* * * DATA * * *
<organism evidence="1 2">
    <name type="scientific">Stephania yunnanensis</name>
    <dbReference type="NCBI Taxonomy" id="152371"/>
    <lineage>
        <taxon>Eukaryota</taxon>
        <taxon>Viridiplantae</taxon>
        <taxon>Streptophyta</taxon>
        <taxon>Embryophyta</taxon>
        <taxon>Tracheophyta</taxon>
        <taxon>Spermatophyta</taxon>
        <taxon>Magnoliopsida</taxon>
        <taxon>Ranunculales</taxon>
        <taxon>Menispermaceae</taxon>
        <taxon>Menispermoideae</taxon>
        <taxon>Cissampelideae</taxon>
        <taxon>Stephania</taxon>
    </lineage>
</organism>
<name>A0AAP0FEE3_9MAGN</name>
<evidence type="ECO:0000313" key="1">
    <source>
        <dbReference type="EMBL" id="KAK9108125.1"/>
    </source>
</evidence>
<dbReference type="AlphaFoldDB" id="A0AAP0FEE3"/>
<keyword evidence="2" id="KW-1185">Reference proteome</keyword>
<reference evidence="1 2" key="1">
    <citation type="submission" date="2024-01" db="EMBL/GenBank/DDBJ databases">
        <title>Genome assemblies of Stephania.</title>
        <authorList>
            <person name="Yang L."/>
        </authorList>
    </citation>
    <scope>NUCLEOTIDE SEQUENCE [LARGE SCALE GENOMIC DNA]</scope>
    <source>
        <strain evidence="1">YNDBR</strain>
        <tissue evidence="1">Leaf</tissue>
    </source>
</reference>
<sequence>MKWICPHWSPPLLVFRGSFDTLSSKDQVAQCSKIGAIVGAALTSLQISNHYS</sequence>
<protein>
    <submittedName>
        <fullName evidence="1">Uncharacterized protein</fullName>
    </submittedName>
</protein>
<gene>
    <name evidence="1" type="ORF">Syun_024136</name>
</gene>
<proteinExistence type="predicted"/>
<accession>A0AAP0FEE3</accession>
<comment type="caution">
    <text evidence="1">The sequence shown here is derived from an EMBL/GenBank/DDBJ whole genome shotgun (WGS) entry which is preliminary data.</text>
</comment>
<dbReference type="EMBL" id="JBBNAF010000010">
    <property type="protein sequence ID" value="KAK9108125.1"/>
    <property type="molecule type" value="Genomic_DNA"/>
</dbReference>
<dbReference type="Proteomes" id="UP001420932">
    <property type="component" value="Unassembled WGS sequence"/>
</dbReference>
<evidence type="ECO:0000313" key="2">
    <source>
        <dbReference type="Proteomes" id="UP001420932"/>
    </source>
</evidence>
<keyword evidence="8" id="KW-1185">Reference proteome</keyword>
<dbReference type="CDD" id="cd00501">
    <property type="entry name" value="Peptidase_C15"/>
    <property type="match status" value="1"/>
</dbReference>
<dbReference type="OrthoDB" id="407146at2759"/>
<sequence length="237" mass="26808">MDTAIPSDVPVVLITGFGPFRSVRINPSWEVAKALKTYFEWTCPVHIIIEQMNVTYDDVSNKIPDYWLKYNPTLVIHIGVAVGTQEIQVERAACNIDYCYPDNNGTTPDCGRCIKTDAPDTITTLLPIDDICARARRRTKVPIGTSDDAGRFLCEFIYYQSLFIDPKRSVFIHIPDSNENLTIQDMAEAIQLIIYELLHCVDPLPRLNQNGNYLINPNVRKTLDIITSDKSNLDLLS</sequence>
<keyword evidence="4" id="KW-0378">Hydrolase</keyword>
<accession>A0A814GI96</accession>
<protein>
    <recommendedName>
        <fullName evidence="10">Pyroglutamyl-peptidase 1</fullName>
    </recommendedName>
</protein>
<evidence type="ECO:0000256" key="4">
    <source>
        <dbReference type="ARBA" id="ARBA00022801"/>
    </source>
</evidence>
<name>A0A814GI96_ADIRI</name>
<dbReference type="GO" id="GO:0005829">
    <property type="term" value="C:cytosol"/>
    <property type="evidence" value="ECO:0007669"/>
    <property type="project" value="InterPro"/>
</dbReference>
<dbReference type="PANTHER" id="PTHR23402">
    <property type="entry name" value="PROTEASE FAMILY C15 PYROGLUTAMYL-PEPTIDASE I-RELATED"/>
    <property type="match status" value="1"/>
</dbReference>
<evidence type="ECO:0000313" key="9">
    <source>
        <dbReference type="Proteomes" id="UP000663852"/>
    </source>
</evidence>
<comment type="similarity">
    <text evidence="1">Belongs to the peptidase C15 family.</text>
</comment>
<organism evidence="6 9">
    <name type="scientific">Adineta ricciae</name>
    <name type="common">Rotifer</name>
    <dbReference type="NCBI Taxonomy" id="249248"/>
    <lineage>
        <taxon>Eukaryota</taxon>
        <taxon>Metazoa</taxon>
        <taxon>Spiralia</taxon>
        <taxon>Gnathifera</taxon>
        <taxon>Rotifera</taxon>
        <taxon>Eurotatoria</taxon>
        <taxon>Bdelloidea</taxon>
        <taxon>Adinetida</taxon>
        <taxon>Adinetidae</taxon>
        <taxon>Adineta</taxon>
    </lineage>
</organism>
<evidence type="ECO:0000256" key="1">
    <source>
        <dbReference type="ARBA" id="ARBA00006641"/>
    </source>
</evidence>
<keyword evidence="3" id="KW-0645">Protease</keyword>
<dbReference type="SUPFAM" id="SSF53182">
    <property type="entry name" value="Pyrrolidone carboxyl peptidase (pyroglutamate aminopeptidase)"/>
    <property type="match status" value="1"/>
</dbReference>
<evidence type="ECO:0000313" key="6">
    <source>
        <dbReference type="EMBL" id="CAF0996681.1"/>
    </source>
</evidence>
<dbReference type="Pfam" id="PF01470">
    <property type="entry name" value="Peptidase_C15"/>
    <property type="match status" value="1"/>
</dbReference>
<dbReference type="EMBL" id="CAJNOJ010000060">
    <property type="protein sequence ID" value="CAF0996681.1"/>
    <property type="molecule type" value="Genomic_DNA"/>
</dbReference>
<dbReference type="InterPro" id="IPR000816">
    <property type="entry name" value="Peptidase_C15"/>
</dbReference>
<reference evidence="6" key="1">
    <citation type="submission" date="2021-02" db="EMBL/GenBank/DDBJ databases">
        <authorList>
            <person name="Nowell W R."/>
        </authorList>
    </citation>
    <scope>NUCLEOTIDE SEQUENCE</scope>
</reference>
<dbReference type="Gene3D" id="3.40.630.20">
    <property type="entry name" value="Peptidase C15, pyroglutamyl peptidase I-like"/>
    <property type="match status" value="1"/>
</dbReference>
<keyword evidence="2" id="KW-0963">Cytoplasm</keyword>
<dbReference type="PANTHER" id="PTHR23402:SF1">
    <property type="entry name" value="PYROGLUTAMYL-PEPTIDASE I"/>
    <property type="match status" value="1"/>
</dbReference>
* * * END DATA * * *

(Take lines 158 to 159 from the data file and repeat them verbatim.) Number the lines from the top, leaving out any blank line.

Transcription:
<keyword evidence="2" id="KW-0963">Cytoplasm</keyword>
<dbReference type="PANTHER" id="PTHR23402:SF1">